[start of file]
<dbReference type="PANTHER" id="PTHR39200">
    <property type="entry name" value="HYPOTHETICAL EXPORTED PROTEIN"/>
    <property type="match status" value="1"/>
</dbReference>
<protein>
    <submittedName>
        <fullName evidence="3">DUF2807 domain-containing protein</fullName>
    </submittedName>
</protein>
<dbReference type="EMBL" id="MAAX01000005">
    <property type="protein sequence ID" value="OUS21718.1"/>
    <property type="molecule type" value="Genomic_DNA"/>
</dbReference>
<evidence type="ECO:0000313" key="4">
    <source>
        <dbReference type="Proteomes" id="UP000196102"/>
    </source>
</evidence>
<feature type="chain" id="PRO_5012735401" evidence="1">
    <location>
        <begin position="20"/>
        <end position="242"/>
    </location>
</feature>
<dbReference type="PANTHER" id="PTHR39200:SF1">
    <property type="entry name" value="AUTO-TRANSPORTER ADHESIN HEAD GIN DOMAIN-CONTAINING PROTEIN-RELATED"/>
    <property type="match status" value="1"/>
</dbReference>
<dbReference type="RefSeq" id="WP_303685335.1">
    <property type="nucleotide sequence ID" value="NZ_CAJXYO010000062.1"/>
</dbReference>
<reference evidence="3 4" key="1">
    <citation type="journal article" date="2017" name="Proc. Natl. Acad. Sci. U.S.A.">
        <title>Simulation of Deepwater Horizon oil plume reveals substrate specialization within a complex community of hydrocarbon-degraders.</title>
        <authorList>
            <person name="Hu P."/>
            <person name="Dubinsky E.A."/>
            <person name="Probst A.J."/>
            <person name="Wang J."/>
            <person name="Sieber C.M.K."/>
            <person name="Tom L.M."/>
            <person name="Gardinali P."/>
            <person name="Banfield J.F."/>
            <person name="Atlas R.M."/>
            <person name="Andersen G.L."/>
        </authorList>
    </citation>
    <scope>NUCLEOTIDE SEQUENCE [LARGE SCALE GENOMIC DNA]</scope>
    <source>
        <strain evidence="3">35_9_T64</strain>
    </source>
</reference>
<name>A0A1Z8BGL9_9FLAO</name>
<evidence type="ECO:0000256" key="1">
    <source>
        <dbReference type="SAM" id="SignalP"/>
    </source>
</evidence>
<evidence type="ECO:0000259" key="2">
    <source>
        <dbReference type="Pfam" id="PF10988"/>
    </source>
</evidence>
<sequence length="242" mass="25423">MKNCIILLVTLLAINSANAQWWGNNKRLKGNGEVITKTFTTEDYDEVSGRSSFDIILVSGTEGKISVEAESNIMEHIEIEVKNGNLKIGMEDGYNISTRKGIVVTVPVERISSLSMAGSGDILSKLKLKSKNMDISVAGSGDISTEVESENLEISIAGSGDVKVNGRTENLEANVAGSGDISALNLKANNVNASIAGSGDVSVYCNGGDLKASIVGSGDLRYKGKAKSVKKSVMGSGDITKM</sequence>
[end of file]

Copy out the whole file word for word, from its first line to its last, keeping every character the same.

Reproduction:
<dbReference type="PANTHER" id="PTHR39200">
    <property type="entry name" value="HYPOTHETICAL EXPORTED PROTEIN"/>
    <property type="match status" value="1"/>
</dbReference>
<protein>
    <submittedName>
        <fullName evidence="3">DUF2807 domain-containing protein</fullName>
    </submittedName>
</protein>
<dbReference type="EMBL" id="MAAX01000005">
    <property type="protein sequence ID" value="OUS21718.1"/>
    <property type="molecule type" value="Genomic_DNA"/>
</dbReference>
<evidence type="ECO:0000313" key="4">
    <source>
        <dbReference type="Proteomes" id="UP000196102"/>
    </source>
</evidence>
<feature type="chain" id="PRO_5012735401" evidence="1">
    <location>
        <begin position="20"/>
        <end position="242"/>
    </location>
</feature>
<dbReference type="PANTHER" id="PTHR39200:SF1">
    <property type="entry name" value="AUTO-TRANSPORTER ADHESIN HEAD GIN DOMAIN-CONTAINING PROTEIN-RELATED"/>
    <property type="match status" value="1"/>
</dbReference>
<dbReference type="RefSeq" id="WP_303685335.1">
    <property type="nucleotide sequence ID" value="NZ_CAJXYO010000062.1"/>
</dbReference>
<reference evidence="3 4" key="1">
    <citation type="journal article" date="2017" name="Proc. Natl. Acad. Sci. U.S.A.">
        <title>Simulation of Deepwater Horizon oil plume reveals substrate specialization within a complex community of hydrocarbon-degraders.</title>
        <authorList>
            <person name="Hu P."/>
            <person name="Dubinsky E.A."/>
            <person name="Probst A.J."/>
            <person name="Wang J."/>
            <person name="Sieber C.M.K."/>
            <person name="Tom L.M."/>
            <person name="Gardinali P."/>
            <person name="Banfield J.F."/>
            <person name="Atlas R.M."/>
            <person name="Andersen G.L."/>
        </authorList>
    </citation>
    <scope>NUCLEOTIDE SEQUENCE [LARGE SCALE GENOMIC DNA]</scope>
    <source>
        <strain evidence="3">35_9_T64</strain>
    </source>
</reference>
<name>A0A1Z8BGL9_9FLAO</name>
<evidence type="ECO:0000256" key="1">
    <source>
        <dbReference type="SAM" id="SignalP"/>
    </source>
</evidence>
<evidence type="ECO:0000259" key="2">
    <source>
        <dbReference type="Pfam" id="PF10988"/>
    </source>
</evidence>
<sequence length="242" mass="25423">MKNCIILLVTLLAINSANAQWWGNNKRLKGNGEVITKTFTTEDYDEVSGRSSFDIILVSGTEGKISVEAESNIMEHIEIEVKNGNLKIGMEDGYNISTRKGIVVTVPVERISSLSMAGSGDILSKLKLKSKNMDISVAGSGDISTEVESENLEISIAGSGDVKVNGRTENLEANVAGSGDISALNLKANNVNASIAGSGDVSVYCNGGDLKASIVGSGDLRYKGKAKSVKKSVMGSGDITKM</sequence>